SOIL & SPICE RECIPE NO.3 : CLASSIC MADELEINES

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Eat Madeleines at least once a week, and you’ll become a better human being… Just Saying.

These are the Perfect miniature cakes that put even the cutest of cupcakes to shame, they are great dipped in tea or better still a cup of warm cocoa.

In his renowned work Remembrance of Things Past Marcel Proust writes about the Madeleine in the fleeting moment of just emerging out of warm tea, right to his mouth.

For me it is impossible to bake and eat Madeleines without thinking of this beautiful passage.

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”He sent for one of those squat plump little cakes called “petites madeleines,” which look as though they had been moulded in the fluted valve of a scallop shell … I raised to my lips a spoonful of the tea in which I had soaked a morsel of the cake. No sooner had the warm liquid mixed with the crumbs touched my palate than a shudder ran through me and I stopped, intent upon the extraordinary thing that was happening to me. An exquisite pleasure invaded my senses …’’

Enough Proust for now, more  Madeleines.

The Madeleine is basically a French version of the British pound cake, but what makes them so unique is their shape, do not bother making them if you do not have the moulds, just bake a pound cake instead.

The sea shell shape gives a unique texture and size. A good Madeleine has to have a close crumb , with the circumference being just coarse enough to hold the shape and resist warm liquid immersion, but the middle of it has to be plump with a nice bellybutton filled with fluffy cake, all this complexity in just a 6cm bake. They are indeed cake perfection.

This recipe is for a dozen classic Madeleines, when I say classic it means it has molten butter and lemon juice in the mix, but do not be afraid to add other flavours, Violet, Rose, Orange Blossom even Juice of Bergamot are all delicious additions, but first the classics…

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Ingredients

Madeleine mould is mandatory.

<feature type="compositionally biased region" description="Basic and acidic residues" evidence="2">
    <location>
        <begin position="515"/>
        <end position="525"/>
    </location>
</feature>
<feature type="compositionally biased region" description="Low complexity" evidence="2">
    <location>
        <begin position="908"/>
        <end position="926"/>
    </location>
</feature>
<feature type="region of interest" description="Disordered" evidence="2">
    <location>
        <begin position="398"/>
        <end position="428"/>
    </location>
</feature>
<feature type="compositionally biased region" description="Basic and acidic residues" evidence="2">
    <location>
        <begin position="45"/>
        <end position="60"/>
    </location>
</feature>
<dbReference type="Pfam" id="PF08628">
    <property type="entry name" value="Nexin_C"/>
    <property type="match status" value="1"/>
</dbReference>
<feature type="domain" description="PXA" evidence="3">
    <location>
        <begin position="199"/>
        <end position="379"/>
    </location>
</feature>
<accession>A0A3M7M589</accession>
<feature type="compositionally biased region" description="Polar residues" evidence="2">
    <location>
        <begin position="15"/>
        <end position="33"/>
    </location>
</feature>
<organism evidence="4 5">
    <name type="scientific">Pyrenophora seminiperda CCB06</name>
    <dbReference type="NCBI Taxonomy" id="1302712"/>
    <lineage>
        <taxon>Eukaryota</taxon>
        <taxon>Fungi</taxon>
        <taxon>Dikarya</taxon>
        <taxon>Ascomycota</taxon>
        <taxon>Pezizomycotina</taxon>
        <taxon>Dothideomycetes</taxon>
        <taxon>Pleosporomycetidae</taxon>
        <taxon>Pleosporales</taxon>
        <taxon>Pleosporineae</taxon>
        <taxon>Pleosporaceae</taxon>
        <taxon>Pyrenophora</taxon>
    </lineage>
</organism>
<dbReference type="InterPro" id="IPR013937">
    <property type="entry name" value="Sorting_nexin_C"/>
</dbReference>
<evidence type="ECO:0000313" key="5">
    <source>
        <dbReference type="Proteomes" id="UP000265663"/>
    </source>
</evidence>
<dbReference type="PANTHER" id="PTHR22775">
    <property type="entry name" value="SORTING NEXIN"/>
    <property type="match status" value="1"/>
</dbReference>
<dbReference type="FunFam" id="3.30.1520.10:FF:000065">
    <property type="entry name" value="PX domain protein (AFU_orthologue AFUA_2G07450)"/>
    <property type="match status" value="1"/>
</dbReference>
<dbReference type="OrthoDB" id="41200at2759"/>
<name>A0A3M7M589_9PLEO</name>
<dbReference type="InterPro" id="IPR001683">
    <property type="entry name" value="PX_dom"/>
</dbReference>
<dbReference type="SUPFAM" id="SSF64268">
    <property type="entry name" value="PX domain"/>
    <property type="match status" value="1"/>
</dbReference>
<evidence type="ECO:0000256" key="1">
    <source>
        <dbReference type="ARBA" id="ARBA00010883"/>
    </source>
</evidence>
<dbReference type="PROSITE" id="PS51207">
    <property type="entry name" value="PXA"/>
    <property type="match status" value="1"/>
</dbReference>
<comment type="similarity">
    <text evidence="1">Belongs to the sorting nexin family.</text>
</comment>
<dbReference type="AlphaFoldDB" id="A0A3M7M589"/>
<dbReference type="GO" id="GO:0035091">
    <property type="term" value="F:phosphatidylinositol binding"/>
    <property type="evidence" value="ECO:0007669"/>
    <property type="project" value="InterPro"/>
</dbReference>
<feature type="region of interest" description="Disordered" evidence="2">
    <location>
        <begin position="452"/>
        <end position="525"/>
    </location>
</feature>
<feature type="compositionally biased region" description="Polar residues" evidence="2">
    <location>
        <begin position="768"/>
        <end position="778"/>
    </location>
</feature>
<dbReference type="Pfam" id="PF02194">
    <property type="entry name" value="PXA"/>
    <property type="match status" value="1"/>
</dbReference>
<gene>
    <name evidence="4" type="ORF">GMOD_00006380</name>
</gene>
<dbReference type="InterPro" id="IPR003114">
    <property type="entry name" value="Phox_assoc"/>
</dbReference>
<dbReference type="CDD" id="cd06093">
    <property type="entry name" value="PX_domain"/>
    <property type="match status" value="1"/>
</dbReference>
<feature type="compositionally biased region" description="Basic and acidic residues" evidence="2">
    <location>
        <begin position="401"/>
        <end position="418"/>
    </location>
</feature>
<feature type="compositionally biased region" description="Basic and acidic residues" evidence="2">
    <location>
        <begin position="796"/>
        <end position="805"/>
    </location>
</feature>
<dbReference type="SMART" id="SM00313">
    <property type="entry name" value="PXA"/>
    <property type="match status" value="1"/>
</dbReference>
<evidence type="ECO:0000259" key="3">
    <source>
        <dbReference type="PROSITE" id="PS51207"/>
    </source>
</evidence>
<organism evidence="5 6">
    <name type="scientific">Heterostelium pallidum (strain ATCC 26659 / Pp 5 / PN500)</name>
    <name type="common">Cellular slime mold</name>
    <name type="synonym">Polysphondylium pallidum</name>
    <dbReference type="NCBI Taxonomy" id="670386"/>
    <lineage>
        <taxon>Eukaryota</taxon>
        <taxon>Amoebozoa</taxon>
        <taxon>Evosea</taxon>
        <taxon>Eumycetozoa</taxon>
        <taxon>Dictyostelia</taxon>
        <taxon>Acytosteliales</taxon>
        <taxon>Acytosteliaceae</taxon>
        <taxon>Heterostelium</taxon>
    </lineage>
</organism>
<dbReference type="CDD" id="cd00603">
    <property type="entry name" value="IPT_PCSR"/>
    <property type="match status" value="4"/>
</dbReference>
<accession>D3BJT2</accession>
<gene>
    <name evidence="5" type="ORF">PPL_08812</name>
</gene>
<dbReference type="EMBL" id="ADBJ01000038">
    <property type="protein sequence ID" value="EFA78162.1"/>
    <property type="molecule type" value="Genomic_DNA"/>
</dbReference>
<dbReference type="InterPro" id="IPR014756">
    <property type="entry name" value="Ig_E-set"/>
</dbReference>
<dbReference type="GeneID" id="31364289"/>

• 100g butter, molten but not allowed to become hot.
  • Juice of half a lemon and zest
  • Pinch of salt
  • 125g Castor sugar
  • 3eggs plus one extra egg yolk
  • 125g of sifted flour
  • 5g raising agent (baking powder)

How to.

Melt the butter, and allow it to remain warm until it’s time to introduce it in the batter, you can opt to let the butter go to the noisette stage but then we would be trampling Financier territory, this may make the French angry. Better not.

In a bowl place together the lemon juice, eggs and sifted flour and mix with a wooden spatula, then just add the warm butter and mix till you get a soft cake batter.

With respects to the moulds they should be buttered well so the cakes don’t stick to it once cool.

But that’s it, quite simple really. Bake the cakes at 180 degrees for about twenty minutes, let cool slightly and remove from the moulds.

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Purists just eat them the way they come but another option is to douse the Madeleines in a warm syrup such as a homemade lemon syrup, rose is beautiful also violet is no joke.

For proper care of your mould, wash with warm water and brush, then place is a warm oven so they dry completely before storing them away.

Now go buy that mould, don’t opt for silicone, instead buy the metal ones, for some reason silicone does not give the same results as a good metal sheet, also they don’t look as good on your kitchen shelves, which is of paramount importance obviously.

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